Poor solder wetting is a common problem. If you’ve been in the assembly industry for any length of time, it’s probably happened to you before: the solder seems to have flowed only part of the way onto the pads or component leads. It might look grainy or dull, too.
We’ve been there, too. That’s why our team has researched and tested ways to fix the problem – and our solder paste formulas are designed to maximize wetting.
What causes poor wetting, and why is it a problem?
Poor solder wetting can be caused by a variety of issues, including:
Oxidation on the surface
Low solder paste volume
Uneven soldering temperatures
Ideally, solder paste achieves 100% wetting, with no gaps or areas missed.
These circuit boards have all been printed with the same wetting pattern, showing what various levels of wetting look like on ENIG and OSP surfaces (see images below).
High wetting values mean that there’s a good spread of solder paste during reflow, which is necessary for well-made solder joints.
How to prevent poor solder wetting during reflow
There are definite steps you can take to improve wetting. Not all of these steps are always possible, so select the strategy that works best for your design.
1) Use a higher-activity solder paste.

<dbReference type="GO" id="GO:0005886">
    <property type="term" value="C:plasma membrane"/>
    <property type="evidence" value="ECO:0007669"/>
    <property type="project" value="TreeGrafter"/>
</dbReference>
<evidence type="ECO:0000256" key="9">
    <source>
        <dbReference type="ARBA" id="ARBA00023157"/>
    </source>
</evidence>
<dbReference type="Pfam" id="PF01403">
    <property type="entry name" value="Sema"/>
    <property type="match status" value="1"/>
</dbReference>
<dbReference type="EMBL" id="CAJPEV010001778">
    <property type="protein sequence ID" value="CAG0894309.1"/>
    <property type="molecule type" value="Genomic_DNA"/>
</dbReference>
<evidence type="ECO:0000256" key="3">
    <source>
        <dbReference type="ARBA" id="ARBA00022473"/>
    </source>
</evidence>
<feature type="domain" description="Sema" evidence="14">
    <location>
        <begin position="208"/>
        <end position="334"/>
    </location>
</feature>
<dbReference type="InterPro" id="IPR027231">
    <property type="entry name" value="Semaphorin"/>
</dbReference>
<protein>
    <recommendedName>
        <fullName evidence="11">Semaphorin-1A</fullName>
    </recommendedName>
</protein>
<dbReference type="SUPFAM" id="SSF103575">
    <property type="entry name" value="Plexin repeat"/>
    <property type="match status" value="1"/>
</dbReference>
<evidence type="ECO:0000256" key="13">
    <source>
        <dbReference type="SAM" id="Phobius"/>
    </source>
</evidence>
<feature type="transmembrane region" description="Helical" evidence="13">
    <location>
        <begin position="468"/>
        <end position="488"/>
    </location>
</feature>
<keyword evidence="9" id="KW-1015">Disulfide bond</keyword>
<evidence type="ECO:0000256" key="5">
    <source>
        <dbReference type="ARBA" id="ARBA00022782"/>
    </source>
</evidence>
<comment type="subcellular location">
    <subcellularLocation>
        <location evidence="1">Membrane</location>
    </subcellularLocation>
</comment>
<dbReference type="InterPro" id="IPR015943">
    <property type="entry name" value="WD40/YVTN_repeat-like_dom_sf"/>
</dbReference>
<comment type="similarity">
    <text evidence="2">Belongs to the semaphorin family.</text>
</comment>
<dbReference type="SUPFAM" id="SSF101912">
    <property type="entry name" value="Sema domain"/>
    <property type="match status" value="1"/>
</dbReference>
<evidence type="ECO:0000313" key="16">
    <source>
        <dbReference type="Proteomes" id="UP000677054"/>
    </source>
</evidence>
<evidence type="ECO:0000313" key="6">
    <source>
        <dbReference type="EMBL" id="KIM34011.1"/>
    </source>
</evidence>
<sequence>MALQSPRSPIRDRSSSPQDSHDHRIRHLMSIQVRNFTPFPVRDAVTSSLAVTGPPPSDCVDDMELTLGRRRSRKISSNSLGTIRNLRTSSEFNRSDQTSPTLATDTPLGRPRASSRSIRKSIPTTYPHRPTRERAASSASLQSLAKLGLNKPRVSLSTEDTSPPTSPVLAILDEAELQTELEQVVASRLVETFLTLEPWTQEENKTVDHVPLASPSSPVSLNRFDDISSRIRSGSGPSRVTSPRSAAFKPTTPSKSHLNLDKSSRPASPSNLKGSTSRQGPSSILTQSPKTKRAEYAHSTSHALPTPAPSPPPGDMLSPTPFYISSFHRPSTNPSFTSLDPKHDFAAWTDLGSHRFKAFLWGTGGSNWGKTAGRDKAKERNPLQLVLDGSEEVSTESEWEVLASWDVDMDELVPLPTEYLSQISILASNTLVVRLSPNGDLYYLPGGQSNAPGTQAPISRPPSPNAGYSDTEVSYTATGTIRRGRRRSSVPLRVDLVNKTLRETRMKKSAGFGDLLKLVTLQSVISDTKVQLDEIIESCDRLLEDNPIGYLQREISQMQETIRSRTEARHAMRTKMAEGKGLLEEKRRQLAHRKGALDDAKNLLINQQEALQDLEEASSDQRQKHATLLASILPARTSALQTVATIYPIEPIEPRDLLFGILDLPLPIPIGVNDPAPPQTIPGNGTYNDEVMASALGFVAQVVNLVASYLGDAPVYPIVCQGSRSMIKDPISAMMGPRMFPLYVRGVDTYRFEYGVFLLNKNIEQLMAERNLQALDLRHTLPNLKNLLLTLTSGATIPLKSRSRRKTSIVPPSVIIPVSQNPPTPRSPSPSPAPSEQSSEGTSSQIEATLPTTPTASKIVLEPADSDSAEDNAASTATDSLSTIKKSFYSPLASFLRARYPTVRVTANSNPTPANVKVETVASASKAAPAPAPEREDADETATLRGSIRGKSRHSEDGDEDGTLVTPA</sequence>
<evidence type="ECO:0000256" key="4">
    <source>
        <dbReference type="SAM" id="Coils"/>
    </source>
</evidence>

These typically give better wetting, especially for soldering difficult surface finishes or oxidized surfaces. (Difficult-to-wet surface finishes include immersion silver, immersion tin, and OSP; the difficulty increases after the first reflow.)
As detailed in this paper on how surface finish affects solder paste performance, choosing a different solder paste can dramatically affect wetting performance. That’s why we offer a variety of solder pastes to suit unique manufacturing needs, all with good activity to encourage maximum wetting.
2) Minimize oxides on the surfaces being soldered.
If you can choose to work with a less-oxidized surface material… do that! However, we know that’s not always possible. In addition to a higher-activity paste, you can also opt to use nitrogen during reflow. This helps minimize the oxides that build during the reflow cycle.
3) Use more solder paste… or larger leads.
One way to fix the issue of poor wetting is to change the stencil so that you’re using a higher volume of solder paste. If you can’t use more solder paste, another option is to choose components with larger leads. This helps compensate for the low volume of paste and helps complete the solder joint.
4) Adjust the reflow profile.
Increasing soak time will help equalize your soldering temperatures and eliminate trouble spots, allowing for good wetting of both the pads and component leads. Increasing time above liquidus will help to allow for the complete flow of the liquid solder before it begins to freeze.
Experiencing solder wetting issues? Need help?
Give our engineers a call to talk things through and find a solution.
Resources to Help with Wetting
Dispelling the Black Magic of Solder Paste
This paper presents a process for evaluating solder pastes using a variety of quick-to-run methods that reveal the strengths and weaknesses of solder pastes.
Methods include print volume, stencil life, response to pause, open time, tack force over time, wetting, solder balling, graping, voiding, accelerated aging, and others.
The goal is to help the electronics assembler choose the best solder paste for their process with methods that don’t require expensive equipment or materials but still generate useful hard data.